I am not sure if this is a compiler bug or how Fortran is supposed to work, but if I allocate an allocatable array, then later deallocate it, then the SIZE function returns the size it was previously allocated with.
PROGRAM ALLOCATOR ! DOUBLE PRECISION, DIMENSION(:), ALLOCATABLE:: X ! ALLOCATE(X(10)) ! WRITE(*,*) SIZE(X),ALLOCATED(X) ! >> 10 T ! DEALLOCATE(X) ! WRITE(*,*) SIZE(X),ALLOCATED(X) ! >> 10 F ! END PROGRAM
Should it not return zero since the array no longer has any size?
Such things are only reliable if the array has been allocated. Not a bug as such. It is at the same level as local variables in subroutines and functions not retaining their values between calls, even if they appear to (unless they have the SAVE attribute). The same goes for pointer variables.
As Arjen says, your program violates the Fortran standard by asking for the SIZE of an unallocated array. Here are the standard's words about the argument to SIZE:
shall be an array of any type. It shall not be an unallocated allocatable variable or a pointer that is not associated.
It is always possible to override (not technically) and use an alternative routine if it is necessary to make decisions based on the size of an array.
PROGRAM ALLOCATOR DOUBLE PRECISION, DIMENSION(:), ALLOCATABLE:: X ! ALLOCATE(X(10)) ! WRITE(*,*) SIZEO(X),ALLOCATED(X) ! >> 10 T ! DEALLOCATE(X) ! WRITE(*,*) SIZEO(X),ALLOCATED(X) ! >> 0 F CONTAINS ! FUNCTION SIZEO(VAR) RESULT(ASIZE) DOUBLE PRECISION, ALLOCATABLE:: VAR(:) INTEGER :: ASIZE IF (.NOT.(ALLOCATED(VAR))) THEN ASIZE = 0 ELSE ASIZE = SIZE(VAR) END IF END FUNCTION SIZEO ! END PROGRAM
I came across this problem and forum post yesterday while teaching a post-doc some modern Fortran.
Please may I respectfully suggest a compiler flag which can raise a runtime error when we try to apply size to an unallocated array.
Or, for the standards committee...
size(a [,dim] [,stat] [,errmsg])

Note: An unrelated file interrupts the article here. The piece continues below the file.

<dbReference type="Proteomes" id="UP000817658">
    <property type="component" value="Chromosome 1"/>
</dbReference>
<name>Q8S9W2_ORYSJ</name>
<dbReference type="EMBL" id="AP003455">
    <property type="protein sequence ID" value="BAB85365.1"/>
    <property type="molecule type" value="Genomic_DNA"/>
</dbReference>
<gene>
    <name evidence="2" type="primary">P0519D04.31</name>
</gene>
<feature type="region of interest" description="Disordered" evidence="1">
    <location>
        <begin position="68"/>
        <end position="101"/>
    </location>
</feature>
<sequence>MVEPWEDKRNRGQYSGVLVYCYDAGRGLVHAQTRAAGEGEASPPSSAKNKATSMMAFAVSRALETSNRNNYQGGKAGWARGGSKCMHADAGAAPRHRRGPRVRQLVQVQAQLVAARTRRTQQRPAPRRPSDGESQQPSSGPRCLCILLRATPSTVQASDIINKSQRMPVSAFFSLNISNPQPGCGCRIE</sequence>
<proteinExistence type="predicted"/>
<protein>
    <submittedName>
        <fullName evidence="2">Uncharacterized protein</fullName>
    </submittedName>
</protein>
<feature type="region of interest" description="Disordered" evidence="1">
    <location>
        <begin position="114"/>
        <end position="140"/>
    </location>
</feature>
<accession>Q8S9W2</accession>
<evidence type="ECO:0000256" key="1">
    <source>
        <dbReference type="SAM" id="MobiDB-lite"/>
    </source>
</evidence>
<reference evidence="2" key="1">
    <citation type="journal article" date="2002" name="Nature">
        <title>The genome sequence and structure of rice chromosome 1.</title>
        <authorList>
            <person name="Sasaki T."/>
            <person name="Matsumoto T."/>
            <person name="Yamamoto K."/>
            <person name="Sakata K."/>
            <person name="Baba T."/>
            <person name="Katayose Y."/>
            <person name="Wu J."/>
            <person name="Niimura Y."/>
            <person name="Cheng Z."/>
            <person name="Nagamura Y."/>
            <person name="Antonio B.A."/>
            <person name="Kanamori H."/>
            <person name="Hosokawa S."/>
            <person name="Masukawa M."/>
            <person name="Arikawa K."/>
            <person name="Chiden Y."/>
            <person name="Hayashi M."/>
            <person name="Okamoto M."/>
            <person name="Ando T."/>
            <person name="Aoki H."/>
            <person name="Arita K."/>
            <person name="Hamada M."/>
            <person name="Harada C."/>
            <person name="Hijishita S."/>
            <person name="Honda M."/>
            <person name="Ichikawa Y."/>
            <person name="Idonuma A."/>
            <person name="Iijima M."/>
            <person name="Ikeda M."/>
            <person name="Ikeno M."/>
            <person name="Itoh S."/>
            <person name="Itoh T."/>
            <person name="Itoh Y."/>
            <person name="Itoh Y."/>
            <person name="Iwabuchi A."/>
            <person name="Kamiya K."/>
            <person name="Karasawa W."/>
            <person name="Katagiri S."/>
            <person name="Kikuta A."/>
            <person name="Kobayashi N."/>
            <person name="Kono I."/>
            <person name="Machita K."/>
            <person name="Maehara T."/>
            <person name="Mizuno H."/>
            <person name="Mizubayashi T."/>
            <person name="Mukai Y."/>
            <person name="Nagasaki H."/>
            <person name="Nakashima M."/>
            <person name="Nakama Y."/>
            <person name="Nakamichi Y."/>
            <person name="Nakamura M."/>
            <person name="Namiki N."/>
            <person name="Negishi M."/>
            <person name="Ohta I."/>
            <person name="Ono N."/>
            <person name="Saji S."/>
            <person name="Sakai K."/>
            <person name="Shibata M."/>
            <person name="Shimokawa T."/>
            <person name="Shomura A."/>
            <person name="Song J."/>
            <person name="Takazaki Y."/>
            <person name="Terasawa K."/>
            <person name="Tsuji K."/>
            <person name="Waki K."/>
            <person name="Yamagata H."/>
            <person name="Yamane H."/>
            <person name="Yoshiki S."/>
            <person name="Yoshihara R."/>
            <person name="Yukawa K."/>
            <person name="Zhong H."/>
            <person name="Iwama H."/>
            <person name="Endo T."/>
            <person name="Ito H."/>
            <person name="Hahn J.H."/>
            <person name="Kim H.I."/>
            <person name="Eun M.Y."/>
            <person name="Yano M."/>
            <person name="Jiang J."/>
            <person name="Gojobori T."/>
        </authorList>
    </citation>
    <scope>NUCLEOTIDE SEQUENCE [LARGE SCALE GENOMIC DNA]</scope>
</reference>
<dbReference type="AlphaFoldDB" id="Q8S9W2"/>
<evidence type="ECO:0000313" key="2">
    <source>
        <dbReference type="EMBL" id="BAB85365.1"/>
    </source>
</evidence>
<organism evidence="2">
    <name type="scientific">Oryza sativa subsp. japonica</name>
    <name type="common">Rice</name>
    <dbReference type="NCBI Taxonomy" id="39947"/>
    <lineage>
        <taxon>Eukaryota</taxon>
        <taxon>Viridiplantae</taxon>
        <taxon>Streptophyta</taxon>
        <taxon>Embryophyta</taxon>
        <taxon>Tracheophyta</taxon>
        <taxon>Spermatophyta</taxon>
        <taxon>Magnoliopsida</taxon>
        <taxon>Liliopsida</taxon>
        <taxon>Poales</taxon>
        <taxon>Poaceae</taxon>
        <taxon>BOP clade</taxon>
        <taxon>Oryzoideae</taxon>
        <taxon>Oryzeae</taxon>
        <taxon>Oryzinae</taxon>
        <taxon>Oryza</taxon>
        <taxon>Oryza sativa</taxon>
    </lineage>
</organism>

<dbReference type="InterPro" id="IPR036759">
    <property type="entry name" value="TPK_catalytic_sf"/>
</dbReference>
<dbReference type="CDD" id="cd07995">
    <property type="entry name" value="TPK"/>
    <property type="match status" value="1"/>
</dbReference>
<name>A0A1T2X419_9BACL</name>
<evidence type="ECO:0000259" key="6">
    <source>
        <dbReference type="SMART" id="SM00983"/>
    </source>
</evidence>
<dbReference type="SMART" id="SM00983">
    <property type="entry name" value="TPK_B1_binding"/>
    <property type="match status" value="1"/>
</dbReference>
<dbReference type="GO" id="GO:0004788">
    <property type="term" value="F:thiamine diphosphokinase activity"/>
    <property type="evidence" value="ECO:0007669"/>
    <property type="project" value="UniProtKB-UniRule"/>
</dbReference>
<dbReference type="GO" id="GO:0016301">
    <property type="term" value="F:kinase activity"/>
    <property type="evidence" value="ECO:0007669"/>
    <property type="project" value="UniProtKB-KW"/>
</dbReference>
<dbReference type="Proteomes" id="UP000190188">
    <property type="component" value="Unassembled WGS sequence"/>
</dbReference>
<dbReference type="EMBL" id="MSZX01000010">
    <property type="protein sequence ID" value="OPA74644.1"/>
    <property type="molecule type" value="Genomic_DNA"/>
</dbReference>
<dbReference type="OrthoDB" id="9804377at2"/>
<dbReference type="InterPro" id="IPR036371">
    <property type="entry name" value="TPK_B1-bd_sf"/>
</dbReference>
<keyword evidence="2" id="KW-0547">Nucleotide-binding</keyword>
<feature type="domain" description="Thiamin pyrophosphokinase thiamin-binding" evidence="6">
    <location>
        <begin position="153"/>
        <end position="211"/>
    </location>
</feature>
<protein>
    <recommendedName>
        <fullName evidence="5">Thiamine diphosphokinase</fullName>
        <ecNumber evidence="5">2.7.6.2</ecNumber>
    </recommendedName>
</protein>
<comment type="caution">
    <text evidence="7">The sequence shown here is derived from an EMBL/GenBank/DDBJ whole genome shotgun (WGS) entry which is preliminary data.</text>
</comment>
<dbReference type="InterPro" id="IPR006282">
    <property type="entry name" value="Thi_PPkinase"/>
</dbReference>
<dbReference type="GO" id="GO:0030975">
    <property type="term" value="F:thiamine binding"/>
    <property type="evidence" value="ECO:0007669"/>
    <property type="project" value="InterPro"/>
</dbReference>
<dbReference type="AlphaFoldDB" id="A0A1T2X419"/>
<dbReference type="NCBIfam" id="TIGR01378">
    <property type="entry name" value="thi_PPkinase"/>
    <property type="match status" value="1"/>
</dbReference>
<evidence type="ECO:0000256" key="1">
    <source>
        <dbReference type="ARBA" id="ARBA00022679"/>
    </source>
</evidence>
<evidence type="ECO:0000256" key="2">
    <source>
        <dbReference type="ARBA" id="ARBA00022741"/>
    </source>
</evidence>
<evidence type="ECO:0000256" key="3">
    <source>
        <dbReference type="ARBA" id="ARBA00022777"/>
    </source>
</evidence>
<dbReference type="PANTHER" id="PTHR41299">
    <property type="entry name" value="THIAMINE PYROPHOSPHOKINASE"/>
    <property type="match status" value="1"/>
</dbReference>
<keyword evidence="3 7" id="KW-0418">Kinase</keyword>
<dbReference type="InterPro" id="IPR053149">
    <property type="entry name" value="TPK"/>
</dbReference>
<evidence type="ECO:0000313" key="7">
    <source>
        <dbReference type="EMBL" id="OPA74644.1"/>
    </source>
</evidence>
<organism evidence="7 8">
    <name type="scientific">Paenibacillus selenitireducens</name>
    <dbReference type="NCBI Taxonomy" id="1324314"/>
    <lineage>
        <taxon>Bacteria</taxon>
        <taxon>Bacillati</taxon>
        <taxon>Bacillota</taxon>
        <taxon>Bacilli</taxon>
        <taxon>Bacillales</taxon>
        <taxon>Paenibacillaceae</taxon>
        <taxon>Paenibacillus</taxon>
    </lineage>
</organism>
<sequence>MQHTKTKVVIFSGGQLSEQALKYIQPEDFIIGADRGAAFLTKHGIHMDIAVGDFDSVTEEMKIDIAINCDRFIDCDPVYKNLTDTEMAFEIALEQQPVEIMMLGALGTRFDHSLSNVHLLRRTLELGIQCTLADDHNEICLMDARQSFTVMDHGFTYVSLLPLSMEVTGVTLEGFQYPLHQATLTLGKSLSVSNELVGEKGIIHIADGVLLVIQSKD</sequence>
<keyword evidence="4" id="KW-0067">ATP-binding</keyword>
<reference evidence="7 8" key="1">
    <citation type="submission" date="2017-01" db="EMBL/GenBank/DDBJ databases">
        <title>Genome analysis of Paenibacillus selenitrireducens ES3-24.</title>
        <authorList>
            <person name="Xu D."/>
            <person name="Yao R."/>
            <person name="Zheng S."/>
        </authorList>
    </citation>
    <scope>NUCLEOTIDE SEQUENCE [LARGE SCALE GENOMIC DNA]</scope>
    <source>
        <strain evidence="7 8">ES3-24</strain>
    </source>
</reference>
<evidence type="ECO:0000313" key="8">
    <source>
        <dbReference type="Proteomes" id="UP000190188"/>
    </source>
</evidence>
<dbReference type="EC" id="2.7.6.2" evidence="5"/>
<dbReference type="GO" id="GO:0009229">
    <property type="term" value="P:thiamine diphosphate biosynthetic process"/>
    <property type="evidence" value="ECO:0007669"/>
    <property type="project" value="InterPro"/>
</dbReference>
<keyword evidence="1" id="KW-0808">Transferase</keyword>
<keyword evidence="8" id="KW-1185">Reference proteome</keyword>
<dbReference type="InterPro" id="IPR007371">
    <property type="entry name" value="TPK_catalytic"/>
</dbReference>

I suppose the main frustration is that the standard does not define what should happen if an unallocated array or unassociated pointer is presented to size. My preference would be 0. What is not good is that Intel currently returns pseudo random answers, some of which may be plausible but wrong.
But thanks for the clarification.
The standard does indeed specify this:
ARRAY shall be assumed-rank or an array. It shall not be an unallocated allocatable variable or a pointer that is not associated.
Since you broke this rule, the result is undefined - which can be anything. The proper thing is for you to test that the argument is allocated or associated first.
- I came across this problem and forum post yesterday while teaching a post-doc some modern Fortran.
- Re note on your teaching a post-doc -- they should have learnt this language before they reached the end of a PhD.
- personal opinion.
char* futz; // undefined
int len = strlen(futz);
Just what do you expect the value of len to become?
In Fortran, you do have the opportunity to test for ALLOCATED or ASSOCIATED prior to obtaining the SIZE.
Quirk RE Fortran. You can allocate to size of 0. Therfore, if you insist on interpreting SIZE == 0 as not allocated, then allocate to size of 0 (and document copiously what you are doing).
As others have said Fortran has the allocated function. Automatic run time checks would require additional code being executable pretty much every time you touch and allocatable. That sound like it would add inefficiency instead of leaving it fully under user control.